This could mean mixing between longer sessions and interval training as well as doing different forms of cardio, preferably ones that work different muscle groups.
8. Build muscle
By doing resistance training such as weights or using a resistance band, you build lean tissue as well as burn calories. Lean tissue is more metabolically active that fat, meaning that even at rest if you have a greater proportion of muscle you will burn more calories.
Lifting weights can also help to rebuild some of the muscle tissue that is lost with age and which can also be lost due to intense cardio regimes.
9. Listen to your heart
For those who like a numerical approach to fitness, a heart rate monitor may be an effective tool. By working at specific target heart rates, rather than speeds or intensity levels on machines you can constantly push your limits in line with your increasing fitness levels.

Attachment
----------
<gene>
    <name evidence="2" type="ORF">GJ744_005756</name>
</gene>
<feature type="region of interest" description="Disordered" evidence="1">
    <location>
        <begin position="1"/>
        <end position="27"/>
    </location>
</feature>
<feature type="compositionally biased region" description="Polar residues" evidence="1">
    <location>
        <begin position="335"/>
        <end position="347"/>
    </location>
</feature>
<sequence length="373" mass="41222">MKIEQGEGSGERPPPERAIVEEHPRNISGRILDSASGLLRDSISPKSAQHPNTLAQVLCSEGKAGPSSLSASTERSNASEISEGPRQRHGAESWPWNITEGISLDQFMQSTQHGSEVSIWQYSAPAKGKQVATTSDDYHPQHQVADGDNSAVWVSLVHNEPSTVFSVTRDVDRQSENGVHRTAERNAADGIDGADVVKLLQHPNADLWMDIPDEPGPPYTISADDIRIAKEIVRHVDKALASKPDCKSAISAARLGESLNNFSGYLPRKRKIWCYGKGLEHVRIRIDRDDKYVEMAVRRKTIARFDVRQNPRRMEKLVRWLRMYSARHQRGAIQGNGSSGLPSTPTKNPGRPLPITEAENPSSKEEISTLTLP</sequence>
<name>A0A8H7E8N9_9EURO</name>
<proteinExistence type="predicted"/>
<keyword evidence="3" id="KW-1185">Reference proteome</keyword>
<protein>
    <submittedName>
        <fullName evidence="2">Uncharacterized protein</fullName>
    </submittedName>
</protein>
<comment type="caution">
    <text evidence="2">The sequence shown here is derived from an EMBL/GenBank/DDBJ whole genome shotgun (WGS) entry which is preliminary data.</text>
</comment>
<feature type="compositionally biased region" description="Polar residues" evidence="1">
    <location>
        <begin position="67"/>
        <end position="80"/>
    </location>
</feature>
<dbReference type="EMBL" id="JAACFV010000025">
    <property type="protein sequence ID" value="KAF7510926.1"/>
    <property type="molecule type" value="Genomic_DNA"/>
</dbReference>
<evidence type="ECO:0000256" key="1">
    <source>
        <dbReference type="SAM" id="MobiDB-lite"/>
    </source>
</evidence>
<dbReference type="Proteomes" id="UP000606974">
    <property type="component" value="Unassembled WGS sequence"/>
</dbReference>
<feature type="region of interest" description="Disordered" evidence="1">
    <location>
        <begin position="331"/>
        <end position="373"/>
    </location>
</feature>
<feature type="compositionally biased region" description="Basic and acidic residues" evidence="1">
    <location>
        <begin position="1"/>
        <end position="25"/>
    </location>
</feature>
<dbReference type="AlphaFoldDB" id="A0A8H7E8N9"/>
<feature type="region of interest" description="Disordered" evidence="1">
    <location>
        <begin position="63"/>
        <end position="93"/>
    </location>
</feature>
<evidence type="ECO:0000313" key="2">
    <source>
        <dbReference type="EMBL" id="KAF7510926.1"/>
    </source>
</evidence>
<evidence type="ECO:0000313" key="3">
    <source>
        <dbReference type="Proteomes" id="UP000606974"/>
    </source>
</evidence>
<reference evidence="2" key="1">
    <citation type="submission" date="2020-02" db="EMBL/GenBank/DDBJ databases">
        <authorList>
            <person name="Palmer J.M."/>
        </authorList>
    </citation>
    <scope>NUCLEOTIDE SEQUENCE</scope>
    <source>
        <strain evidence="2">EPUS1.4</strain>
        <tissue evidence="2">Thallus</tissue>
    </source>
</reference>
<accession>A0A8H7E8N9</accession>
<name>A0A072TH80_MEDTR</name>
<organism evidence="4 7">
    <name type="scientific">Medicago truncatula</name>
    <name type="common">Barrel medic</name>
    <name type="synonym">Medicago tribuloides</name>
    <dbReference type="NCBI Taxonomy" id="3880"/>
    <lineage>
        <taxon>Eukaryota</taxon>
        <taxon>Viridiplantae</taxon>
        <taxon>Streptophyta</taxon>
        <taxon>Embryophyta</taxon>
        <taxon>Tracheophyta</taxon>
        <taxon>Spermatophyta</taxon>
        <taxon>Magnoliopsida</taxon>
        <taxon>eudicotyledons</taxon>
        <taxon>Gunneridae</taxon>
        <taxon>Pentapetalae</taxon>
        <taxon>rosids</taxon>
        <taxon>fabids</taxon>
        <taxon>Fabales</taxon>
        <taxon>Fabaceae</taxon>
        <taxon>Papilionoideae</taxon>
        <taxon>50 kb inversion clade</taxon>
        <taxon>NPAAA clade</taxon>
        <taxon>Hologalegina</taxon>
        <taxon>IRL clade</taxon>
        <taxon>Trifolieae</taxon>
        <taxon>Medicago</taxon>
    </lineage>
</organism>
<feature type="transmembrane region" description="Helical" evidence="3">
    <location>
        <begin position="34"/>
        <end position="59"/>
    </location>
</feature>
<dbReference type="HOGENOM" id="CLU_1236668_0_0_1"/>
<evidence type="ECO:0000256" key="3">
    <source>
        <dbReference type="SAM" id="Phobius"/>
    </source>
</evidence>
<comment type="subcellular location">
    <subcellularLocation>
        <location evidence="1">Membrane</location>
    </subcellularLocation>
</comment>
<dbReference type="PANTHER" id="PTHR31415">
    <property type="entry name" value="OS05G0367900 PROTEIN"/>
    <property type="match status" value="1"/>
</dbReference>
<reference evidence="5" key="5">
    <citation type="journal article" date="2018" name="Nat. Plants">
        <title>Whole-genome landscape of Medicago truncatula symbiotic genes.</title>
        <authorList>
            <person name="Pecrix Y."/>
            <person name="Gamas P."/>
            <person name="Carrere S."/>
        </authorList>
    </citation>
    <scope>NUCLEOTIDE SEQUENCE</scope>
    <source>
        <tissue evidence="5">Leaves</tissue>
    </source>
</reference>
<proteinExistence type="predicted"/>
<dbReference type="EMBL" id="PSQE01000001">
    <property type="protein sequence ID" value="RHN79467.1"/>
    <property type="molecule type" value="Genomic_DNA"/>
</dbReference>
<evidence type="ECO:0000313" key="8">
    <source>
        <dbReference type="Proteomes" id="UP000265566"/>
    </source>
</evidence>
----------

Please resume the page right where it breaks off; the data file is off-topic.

The fitter you are the less increase you will see in your heart rate when you exercise, so it is also a good tool to monitor your fitness levels and gauge if they are improving.
Your maximum heart rate when working out can be calculated by subtracting your age from 220. To improve fitness levels and lose weight you should aim to work out at about 60-80% of this maximum.
10. Be consistent
In any form of exercise, in order to see results you need to be consistent in your regime. Going to the gym everyday for a week, then spending the rest of the month in front of the TV is not going to produce any increases in your fitness level and any weight loss you may have achieved during that week will quickly be undone.
For this reason, rather than focussing too much on burning optimum calories and getting as fit as possible in the shortest time, it may be more appropriate and realistic to simply concentrate on finding a level and type of physical activity you can maintain in the long term.
When this is firmly established as part of your routine, you can look at increasing fitness levels and calories burnt per session.
References used in this article